The findings of a new study suggest that humidifiers could help to limit the spread of coronavirus over winter.
By carrying out an experiment comparing the way virus-like particles move through the air at different humidity levels, researchers found that there can be more than twice as many aerosolized particles - which can spread the virus - in drier air.
What was the study about?
During the winter months, people tend to spend more time inside, often in dry and poorly ventilated environments.
Winter is generally considered to be a particularly bad time of year for the transmission of viruses like the flu, but the research shows the specific link between low humidity and higher potential for viruses to spread.
This suggests that humidifiers could make a difference in reducing the spread of the virus during winter, particularly when windows can’t be opened.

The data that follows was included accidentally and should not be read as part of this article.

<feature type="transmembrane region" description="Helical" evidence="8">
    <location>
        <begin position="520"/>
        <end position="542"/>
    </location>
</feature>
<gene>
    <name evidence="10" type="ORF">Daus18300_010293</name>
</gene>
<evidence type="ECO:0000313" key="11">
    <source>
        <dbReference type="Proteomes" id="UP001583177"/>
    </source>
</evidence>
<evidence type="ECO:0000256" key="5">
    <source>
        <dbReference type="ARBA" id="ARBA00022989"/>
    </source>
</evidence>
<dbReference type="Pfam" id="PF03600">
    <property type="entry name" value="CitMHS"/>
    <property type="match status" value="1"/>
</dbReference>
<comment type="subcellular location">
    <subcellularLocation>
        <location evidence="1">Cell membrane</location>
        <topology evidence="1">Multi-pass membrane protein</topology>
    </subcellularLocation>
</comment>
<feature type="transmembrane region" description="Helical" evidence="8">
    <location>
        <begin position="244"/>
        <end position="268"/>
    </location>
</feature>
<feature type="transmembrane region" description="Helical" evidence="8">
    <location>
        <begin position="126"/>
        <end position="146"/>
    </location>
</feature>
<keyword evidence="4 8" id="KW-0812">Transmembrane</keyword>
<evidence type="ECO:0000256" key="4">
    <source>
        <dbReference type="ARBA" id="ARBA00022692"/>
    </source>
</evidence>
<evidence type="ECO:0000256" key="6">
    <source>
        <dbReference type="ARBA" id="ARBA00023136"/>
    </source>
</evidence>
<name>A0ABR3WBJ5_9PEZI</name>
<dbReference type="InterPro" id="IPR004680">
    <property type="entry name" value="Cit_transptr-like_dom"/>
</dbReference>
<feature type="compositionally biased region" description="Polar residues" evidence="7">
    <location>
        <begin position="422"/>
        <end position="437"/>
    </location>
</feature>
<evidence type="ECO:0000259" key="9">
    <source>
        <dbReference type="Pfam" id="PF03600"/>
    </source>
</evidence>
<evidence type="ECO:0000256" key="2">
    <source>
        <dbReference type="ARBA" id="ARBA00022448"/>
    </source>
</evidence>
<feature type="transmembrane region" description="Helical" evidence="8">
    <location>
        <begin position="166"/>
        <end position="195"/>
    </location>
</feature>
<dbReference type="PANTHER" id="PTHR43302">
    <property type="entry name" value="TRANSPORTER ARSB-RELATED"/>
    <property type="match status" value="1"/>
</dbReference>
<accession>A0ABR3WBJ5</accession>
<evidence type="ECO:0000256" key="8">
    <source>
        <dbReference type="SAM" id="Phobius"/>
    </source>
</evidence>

What did they find?
Researchers at Japanese research institute Riken used the Fugaku supercomputer to model the spread of particles from infected people in a number of different indoor environments, to measure the effect of humidity on virus transmission.
They found that air at a humidity lower than 30 per cent contained more than twice the amount of aerosolized particles than air with humidity of 60 per cent or higher.
The study also showed that masks are more effective than face visors at preventing aerosol spread, and that you are more at risk of picking up an infection from someone sitting beside you at dinner than opposite.
The Riken research team is led by Makoto Tsubokura and has previously used the Fugaku supercomputer to look at how the virus can spread in train carriages and class rooms, finding that opening windows leads to increased air circulation.
Mr Tsubokura said, “People’s blind fear or unfounded confidence against the infection of Covid-19 is simply because it is invisible.”